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TRANSLATOR'S PREFACE


The principal object in writing this preface is to point out the chief difficulties I had to contend with while engaged in this truly laborious and exhaustive task. I do this not for the purpose of exciting sympathy on my behalf, but to convey to the reader an appropriate idea of the perplexing nature of the work that has engrossed my closest attention, and absorbed so much of my energy and care for nearly three years. The reader will thereby be prepared to view with greater leniency the unavoidable inconsistencies and other imperfections his critical eye may discover.

First of all, I will state, that the original is written in a language that has now been obsolete for many years; which proved a very great obstacle, since no dictionary obtainable could at all times give the desired information; hence the meaning of many words and phrases had to be ascertained by long and laborious research and comparison, which necessarily did not always preclude the possibility of an error, though I have taken great pains to give as correct a rendition as possible.

Another feature of the original that frequently proved very trying is, that it consists in great part of letters written by comparatively illiterate persons, in consequence of which the language used is very often ambiguous or obscure, necessitating an incalculable amount of weighing and comparing, without affording certainty of having apprehended the writer's true meaning.

Still another perplexing obstacle was the fact, that, many proper names occurring in the work, and foreign to the language of the original, having apparently been incorrectly transcribed, it was not always possible to determine the exact spelling of such names; which, though desirable, is, however, not of any material consequence.

But the greatest and most harassing difficulty of all was the circumstance that the version of the Bible used by the various authors of the work differed in many, and, sometimes, in very essential points from our English translation, making it 3n utter impossibility, to adopt an inflexible rule, without involving one's self in countless errors and misconstructions. The course I generally pursued was, that when the rendering of the passage, or passages, given or used in the original, almost coincided with, or at least did not materially differ from that of our English Bible, I would take the quotation in question verbatim from the latter; while, when the discrepancy was too considerable, or an argument depended on the exact rendition, I translated the phrase or passage to be quoted literally from the original. Hence the reader will perceive, that this made an absolute impossibility to adhere to one, invariable rule; and if he but knew the amount of careful thought, and anxiety, expended in drawing the line, when to quote from the English version, and when to translate literally, he could not  but heartily sympathize with the translator, and kindly overlook any shortcomings he may discover.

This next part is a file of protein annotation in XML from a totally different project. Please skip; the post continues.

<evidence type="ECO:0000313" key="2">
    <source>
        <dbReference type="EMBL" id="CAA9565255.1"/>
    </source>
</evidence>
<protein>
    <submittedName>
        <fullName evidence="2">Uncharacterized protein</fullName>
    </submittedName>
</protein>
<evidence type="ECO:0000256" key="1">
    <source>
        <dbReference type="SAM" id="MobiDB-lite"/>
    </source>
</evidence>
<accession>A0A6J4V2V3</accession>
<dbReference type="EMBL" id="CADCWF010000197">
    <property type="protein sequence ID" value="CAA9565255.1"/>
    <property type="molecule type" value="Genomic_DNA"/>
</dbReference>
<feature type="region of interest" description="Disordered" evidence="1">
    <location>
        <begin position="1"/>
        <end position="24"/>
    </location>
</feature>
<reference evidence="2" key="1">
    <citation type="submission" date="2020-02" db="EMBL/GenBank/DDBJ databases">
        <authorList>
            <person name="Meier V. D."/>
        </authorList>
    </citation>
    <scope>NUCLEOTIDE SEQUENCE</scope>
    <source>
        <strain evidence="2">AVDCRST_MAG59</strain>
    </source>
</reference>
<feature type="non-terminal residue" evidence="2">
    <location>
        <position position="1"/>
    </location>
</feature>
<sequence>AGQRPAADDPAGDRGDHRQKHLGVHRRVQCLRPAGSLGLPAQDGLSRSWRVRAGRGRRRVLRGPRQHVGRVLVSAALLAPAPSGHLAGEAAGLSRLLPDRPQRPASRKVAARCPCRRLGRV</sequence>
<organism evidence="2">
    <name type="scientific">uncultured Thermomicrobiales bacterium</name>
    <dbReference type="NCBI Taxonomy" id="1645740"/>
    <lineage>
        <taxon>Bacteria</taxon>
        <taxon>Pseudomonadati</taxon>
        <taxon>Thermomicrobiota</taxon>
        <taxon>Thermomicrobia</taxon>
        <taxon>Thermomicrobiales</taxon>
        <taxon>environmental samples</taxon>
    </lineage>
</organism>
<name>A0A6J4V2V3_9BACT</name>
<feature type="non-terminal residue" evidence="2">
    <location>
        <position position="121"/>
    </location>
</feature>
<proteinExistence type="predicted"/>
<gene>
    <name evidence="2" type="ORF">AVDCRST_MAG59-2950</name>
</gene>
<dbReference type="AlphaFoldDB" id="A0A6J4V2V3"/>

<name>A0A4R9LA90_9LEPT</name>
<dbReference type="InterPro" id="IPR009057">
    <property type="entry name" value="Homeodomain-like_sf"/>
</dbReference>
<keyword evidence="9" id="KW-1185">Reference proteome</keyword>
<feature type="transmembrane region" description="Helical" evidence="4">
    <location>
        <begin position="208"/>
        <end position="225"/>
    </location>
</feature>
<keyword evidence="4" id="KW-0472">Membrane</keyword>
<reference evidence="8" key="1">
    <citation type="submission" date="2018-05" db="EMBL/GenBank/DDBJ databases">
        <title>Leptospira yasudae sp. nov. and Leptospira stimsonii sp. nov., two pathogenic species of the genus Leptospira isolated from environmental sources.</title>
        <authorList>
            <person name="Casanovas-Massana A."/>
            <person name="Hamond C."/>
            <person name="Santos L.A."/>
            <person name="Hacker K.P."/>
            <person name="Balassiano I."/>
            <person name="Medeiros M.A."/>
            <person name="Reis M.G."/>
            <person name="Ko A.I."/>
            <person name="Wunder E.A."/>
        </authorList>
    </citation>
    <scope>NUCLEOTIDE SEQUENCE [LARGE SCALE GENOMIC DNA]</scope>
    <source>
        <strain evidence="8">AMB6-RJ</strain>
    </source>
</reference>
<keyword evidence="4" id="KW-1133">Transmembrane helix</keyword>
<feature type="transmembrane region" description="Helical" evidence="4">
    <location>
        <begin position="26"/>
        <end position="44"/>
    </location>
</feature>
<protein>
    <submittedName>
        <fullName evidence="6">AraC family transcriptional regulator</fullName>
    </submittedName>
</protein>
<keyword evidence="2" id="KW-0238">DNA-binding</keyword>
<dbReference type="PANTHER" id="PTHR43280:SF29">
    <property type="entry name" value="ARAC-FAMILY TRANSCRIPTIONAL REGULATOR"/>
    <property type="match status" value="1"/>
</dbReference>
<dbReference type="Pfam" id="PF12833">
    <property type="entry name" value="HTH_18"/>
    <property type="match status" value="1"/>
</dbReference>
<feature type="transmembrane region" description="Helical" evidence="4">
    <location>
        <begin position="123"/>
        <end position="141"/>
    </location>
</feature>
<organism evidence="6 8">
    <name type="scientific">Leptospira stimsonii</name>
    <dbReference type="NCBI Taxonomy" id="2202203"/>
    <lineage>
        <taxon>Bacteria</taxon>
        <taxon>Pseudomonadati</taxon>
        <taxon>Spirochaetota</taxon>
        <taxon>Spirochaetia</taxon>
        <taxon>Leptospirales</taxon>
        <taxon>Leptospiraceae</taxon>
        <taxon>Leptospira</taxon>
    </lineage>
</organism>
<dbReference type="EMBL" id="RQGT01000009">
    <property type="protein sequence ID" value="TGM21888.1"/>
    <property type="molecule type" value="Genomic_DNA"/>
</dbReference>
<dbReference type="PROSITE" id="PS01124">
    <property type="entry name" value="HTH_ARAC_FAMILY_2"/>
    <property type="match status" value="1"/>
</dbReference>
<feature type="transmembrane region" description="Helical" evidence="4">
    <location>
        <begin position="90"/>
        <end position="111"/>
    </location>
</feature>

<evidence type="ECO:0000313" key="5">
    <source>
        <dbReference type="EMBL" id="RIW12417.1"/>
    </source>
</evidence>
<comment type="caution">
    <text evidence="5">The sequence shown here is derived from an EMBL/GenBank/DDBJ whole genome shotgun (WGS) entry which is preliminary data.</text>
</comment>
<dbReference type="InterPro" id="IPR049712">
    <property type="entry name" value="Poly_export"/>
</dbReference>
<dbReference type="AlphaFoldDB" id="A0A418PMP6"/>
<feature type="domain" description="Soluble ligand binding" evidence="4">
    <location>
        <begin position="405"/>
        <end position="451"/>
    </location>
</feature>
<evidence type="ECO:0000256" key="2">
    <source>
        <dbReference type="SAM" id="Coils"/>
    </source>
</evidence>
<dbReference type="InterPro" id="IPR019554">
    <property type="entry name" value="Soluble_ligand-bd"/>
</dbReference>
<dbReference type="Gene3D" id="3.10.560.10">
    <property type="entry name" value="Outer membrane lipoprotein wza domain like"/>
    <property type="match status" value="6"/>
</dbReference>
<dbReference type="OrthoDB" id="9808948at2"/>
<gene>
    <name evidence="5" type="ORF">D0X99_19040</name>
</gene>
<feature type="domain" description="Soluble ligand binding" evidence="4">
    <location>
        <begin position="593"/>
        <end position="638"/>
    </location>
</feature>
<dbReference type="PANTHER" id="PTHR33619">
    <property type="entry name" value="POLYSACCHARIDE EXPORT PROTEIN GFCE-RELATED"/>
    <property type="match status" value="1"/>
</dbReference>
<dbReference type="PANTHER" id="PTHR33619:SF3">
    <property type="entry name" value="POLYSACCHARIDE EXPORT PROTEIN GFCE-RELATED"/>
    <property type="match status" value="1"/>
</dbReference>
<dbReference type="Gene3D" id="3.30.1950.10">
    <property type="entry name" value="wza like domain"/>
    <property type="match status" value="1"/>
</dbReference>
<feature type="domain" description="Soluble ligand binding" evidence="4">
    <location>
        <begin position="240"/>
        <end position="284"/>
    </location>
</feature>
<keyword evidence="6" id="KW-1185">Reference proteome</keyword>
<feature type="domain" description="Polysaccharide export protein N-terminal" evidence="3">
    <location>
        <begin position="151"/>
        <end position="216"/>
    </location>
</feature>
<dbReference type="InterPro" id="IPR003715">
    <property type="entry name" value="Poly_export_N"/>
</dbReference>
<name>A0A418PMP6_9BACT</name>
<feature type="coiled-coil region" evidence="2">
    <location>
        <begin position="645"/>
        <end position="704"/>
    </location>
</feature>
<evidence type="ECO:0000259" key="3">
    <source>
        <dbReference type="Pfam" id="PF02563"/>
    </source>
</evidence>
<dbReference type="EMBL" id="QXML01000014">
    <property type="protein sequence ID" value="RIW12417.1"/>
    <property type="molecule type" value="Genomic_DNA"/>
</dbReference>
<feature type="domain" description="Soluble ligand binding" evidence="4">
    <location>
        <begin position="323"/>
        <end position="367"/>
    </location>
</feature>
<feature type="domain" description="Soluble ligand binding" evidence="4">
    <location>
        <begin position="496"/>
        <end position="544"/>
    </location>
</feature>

With regard to the marginal notes or remarks, I would state that I have invariably translated them when they contained anything necessary for the complete understanding of the subject under consideration; but frequently they are simply a resume of a paragraph, or side remark of the compiler, without any information or value for the reader; in this case I have omitted them.

These are the chief points I would have the reader consider, for by bearing them in mind he will be enabled to judge understandingly, and also, charitably, of the manner in which the translator has performed his task. To claim that this translation contains no errors would be simply preposterous, when all circumstances are taken into consideration; but I can truthfully say that I have conscientiously striven to furnish the reader with as correct a translation as it was in my power to give. How I have succeeded I leave to the reader to judge. Trusting that the contemplation of the faith, the self sacrificing zeal, and the religious fervor of these martyrs of former ages will leave its imprint for good upon the hearts .of those who shall read this book, I now consign it to the hands of the printer.


JOSEPH F. SOHM.


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